Level Up! | Crunch culture in the gaming industry

Level Up! Is a biweekly blog about all types of games, from Dungeons and Dragons to Mario Party.

By Sinéad McDevitt, Digital Manager

Video games are very hard to make, especially on a deadline.

A bug can come out that the developers don’t know how to fix, or maybe the quality assurance team found something that crashes the game. Now you have to go back and fix the game, and that’s not as simple as going back and rewriting a scene in a book. You have no idea what in the code might be causing a problem, and it might be very counterintuitive and require hours of time trying to fix it — hours you might not have if the game needs to ship in a month and there are other things still unfinished.

You can either delay the game, hire more staff or force your developers to crunch, and it is unfortunately common for team leaders to choose the third option.

Crunch is something any college student can understand, to some extent. It’s when you hunker down at 1 a.m. to finish a 10-page paper due in five hours as you chug coffee, Monster energy or whatever your preferred caffeinated drink is. That’s not healthy either, but it is mostly in short bursts and self-inflicted to some extent, and I am speaking from personal experience here.

Crunch culture, on the other hand, is an environment that actively forces people to crunch and work hundreds of hours of overtime for little to no additional pay, potentially for months on end. This has horrific effects on the mental health of developers, while also affecting their home lives and relationships.

Some people see crunch as a badge of honor or something that makes the game better. While the quality of a game is subjective, crunch has resulted in games that are both popular and ones that are despised, so it’s hard to say it definitely makes games better. Besides, even if crunch did result in better video games, that doesn’t excuse the bad effects it has on the health of workers.

At BioWare — the company known for developing the “Mass Effect” and “Dragon Age” series — there’s a term for people who are so overworked that they just leave, according to Kotaku.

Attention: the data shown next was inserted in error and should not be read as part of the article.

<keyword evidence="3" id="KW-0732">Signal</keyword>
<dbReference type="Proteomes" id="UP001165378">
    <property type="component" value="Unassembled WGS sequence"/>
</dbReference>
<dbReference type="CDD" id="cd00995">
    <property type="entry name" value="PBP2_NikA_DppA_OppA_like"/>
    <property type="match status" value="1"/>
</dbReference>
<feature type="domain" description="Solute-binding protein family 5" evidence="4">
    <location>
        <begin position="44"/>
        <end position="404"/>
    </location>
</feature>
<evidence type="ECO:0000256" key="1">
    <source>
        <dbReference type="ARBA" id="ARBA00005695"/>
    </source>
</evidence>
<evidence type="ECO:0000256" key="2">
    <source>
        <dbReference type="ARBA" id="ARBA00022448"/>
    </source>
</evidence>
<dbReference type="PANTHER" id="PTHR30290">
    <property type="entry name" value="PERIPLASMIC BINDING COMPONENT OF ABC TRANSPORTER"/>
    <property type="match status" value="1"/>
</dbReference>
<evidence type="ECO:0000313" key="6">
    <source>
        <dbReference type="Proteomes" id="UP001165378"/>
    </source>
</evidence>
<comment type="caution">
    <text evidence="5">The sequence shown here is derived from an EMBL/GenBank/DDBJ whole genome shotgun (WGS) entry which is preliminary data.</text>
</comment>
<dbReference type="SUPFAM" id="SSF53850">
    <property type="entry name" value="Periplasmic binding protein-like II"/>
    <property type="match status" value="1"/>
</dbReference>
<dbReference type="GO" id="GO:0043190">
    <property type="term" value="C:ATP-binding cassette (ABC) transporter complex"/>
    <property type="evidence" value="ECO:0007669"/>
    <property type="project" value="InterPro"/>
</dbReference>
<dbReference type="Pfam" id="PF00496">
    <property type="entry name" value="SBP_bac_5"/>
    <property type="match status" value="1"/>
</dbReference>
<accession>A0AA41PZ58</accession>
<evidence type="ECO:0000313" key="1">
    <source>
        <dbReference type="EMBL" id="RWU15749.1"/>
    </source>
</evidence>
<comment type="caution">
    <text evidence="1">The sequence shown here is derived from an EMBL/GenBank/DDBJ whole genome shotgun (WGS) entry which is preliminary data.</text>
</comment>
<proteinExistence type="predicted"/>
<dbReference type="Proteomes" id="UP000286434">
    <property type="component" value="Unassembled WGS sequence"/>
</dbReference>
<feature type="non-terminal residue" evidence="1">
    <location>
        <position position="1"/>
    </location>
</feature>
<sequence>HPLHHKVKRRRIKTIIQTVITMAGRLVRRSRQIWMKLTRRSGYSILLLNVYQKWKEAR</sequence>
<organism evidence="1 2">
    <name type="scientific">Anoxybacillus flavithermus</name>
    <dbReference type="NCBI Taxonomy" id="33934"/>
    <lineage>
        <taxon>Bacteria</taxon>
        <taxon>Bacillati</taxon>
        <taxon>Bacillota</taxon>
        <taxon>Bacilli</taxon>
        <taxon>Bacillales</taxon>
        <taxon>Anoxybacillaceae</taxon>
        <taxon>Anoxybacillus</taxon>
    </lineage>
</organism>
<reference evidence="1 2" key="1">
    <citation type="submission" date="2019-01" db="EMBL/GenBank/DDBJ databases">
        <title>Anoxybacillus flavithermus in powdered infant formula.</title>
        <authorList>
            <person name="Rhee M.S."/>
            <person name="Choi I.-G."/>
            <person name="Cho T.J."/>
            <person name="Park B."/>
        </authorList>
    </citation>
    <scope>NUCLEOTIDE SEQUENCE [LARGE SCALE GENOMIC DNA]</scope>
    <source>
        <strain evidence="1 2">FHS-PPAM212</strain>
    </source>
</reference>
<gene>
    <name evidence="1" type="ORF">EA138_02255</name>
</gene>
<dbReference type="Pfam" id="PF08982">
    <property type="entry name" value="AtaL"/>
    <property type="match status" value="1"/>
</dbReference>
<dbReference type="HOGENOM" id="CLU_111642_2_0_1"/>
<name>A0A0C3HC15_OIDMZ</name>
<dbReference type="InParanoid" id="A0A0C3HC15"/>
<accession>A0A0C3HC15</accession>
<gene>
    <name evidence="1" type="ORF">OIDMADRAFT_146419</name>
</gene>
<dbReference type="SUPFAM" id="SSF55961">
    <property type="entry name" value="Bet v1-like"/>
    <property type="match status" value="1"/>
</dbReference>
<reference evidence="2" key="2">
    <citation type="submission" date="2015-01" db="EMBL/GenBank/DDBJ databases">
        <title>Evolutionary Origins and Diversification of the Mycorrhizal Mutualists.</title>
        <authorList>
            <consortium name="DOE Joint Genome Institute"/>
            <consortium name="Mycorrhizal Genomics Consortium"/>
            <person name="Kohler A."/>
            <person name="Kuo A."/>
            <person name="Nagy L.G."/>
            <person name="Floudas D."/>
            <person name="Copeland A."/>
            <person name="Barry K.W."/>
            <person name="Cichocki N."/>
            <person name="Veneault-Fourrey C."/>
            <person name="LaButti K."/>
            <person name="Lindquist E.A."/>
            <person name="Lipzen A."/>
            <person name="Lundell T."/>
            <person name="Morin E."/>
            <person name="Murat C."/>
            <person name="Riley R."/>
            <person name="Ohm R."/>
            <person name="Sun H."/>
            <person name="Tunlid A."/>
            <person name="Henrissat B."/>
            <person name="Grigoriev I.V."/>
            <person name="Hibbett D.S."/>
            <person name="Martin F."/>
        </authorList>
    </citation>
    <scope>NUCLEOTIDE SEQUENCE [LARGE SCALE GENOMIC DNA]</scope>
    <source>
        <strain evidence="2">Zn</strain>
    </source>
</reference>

“A ‘stress casualty’ at BioWare means someone had such a mental breakdown from the stress they’re just gone for one to three months. Some come back, some don’t,” one developer told the news website.

Then, after all that effort, the developers might still get laid off. Even if a game does well, this can reinforce crunch culture, with managers requiring more games be made in the same unsustainable amount of time. It also leads to game studios feeling like people should be honored to work for them, taking advantage of young game developers’ passion. The idea that crunch is a sign of passion, or that you really care, is pervasive to the point where veteran developers see it as a red flag on a job posting.

Developers like to use the “gun to the head” defense — they’re not directly forcing people to crunch — but there’s often an unspoken expectation that people will crunch to get the game released on launch day when everyone else is crunching. Also, the mindset of working as a “family” means that someone choosing not to crunch while others do can feel selfish or even hold up parts of production.

One of the reasons crunch culture is so bad is that many gamer developers currently don’t have any form of labor union to defend their rights. That is starting to change, though. IWGB Game Workers is a union based in the UK, and workers at Activision-Blizzard have recently started a unionization campaign in response to outcry over terrible working conditions.

Other improvements include increased attention brought to crunch and other terrible working conditions in game studios. Many smaller indie game studios such as SuperGiant Games, Hutch Games and Crispy Creative try to avoid crunch. There have been efforts to support “shorter games with worse graphics” to prove that crunch isn’t necessary to create a great game.

Crunch culture ultimately won’t change without changing how we think of the game development process, or without prioritizing the health of developers over getting to play a game right this second. Patience is a virtue, after all. Hopefully the gaming industry will continue to move in a healthier direction, for everyone’s sake.